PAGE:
Andrew Buncombe and Omar Waraich: Arrival of more troops will arouse suspicion in Pakistan

Share
Related Topics

While it is to Afghanistan that additional American troops are being dispatched, Barack Obama's administration has made it clear that its policy is dependent on "getting it right" in neighbouring Pakistan – a country that has very different regional priorities to the US.

In public, the US is full of praise for Islamabad, yet in private it continues to demand far greater efforts to take on Pakistan-based militants responsible for carrying out cross-border attacks on Western troops.

Until now, Pakistan has focused on targeting militants who pose a direct threat to the country from within. But recently, Mr Obama dispatched a letter to Pakistan's President, Asif Ali Zardari, urging him to expand anti-militant operations and rally his nation behind a more determined campaign.

Most notable among those militants who use Pakistan as a staging ground is Mullah Omar, suspected by Western intelligence agencies to be based around the city of Quetta, and the Haqqani network based in North Waziristan. Critics allege that the Pakistan army sees these militants as potential proxies who could be used for leverage in Afghanistan. In his letter, Mr Obama said Pakistan must put an end to any such "ambiguity".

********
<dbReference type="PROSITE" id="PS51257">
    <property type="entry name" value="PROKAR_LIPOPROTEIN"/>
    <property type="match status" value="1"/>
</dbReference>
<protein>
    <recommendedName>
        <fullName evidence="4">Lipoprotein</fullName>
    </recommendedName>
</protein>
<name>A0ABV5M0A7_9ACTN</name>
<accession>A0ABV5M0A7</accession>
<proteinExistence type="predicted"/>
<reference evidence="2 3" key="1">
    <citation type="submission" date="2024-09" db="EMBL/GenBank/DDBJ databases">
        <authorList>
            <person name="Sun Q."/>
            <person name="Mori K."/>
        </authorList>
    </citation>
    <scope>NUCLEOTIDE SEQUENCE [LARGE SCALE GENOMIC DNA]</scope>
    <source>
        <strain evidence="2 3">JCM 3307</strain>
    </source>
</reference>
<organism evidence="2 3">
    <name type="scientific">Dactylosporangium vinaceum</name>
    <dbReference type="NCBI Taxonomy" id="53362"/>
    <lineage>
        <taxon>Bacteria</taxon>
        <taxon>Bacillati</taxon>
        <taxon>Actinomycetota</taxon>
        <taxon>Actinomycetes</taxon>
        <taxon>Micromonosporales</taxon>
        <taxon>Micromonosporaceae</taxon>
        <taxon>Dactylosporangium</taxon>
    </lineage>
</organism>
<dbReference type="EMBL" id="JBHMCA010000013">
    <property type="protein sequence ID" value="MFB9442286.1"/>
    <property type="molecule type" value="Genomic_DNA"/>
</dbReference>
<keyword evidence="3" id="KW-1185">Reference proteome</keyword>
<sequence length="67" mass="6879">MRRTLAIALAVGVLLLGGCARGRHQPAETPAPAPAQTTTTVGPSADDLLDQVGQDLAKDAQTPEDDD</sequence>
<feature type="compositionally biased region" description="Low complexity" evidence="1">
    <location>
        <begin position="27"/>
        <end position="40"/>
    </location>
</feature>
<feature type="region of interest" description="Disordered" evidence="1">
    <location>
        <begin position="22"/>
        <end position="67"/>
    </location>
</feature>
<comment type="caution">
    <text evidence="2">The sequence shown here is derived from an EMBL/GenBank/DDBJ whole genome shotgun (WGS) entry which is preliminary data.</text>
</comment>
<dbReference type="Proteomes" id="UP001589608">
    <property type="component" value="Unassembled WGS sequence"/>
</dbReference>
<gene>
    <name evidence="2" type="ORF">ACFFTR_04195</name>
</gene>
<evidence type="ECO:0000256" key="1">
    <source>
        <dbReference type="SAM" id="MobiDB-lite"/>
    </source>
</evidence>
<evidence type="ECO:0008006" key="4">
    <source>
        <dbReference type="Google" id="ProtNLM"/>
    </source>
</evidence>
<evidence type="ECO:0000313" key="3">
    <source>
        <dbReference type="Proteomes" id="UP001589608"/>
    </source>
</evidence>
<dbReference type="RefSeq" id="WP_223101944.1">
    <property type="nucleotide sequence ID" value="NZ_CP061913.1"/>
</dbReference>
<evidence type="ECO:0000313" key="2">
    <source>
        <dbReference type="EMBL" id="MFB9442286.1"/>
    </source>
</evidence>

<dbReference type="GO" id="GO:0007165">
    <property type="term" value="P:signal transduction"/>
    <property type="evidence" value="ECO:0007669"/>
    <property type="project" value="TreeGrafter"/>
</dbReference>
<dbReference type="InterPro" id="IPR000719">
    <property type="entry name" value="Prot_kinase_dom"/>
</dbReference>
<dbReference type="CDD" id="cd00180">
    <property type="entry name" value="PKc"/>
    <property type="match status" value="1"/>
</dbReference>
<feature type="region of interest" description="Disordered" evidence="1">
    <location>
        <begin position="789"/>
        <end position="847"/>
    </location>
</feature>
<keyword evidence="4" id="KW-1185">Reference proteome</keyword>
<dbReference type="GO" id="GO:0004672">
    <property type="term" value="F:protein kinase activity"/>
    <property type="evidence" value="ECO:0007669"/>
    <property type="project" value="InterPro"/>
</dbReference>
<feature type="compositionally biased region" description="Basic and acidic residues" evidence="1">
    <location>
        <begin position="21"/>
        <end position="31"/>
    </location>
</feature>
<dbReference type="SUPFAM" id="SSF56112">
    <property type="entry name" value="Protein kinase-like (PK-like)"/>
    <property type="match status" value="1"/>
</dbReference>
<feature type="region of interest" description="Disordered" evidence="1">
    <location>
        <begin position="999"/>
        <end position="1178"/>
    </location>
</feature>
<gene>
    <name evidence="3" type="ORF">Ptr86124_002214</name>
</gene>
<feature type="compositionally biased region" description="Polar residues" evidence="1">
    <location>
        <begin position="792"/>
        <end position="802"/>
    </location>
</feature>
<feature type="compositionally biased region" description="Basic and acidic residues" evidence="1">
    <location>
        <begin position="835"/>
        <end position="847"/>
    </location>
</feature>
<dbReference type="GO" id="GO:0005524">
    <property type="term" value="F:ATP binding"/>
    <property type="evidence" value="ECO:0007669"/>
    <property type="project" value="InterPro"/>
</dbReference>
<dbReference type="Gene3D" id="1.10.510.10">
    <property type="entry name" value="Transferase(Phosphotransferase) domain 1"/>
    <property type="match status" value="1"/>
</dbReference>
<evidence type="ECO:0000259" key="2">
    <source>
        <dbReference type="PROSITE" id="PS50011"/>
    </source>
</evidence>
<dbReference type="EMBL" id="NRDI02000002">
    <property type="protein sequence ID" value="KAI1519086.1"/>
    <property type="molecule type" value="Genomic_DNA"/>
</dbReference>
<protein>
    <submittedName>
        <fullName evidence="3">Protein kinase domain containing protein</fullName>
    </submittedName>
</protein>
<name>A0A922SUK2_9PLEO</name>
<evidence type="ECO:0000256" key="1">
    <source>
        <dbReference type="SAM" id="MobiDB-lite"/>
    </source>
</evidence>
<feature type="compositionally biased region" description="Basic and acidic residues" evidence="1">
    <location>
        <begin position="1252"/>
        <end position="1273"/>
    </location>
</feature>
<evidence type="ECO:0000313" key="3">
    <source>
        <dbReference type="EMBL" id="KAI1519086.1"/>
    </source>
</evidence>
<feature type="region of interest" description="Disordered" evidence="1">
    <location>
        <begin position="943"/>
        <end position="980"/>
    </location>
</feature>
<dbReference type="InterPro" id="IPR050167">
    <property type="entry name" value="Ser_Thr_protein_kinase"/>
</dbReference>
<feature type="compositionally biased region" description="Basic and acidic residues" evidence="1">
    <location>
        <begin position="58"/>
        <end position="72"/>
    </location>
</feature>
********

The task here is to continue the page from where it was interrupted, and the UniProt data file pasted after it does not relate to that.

Pakistan's concerns over the new US policy are plentiful. While Islamabad might hope that the presence of additional US troops could push the Taliban towards the negotiating table where it could then play a crucial role, it is also concerned that a significant surge may spark a spillover of militants into the already troubled south-western province of Baluchistan. There are also worries that a troop build-up could complicate the military offensive in South Waziristan, the Pakistani Taliban's main stronghold along the border with Afghanistan.

There is also anxiety about any indication of the eventual withdrawal of US troops, particularly if Pakistan's own interests in Afghanistan – the establishment of a pro-Islamabad government, enhanced Pashtun power and diminished Indian influence – are not met. Analysts say talk of a US withdrawal would likely diminish Pakistan's already lacklustre appetite for targeting those militants Washington wants it to confront.

"They have always felt that the United States would run away and they would be left with the mess – just like they were in the 1990s," Bruce Riedel, a former CIA analyst who recently worked on the Obama administration's review of Afghanistan and Pakistan policy, told Reuters. "It's very hard to dispel that image."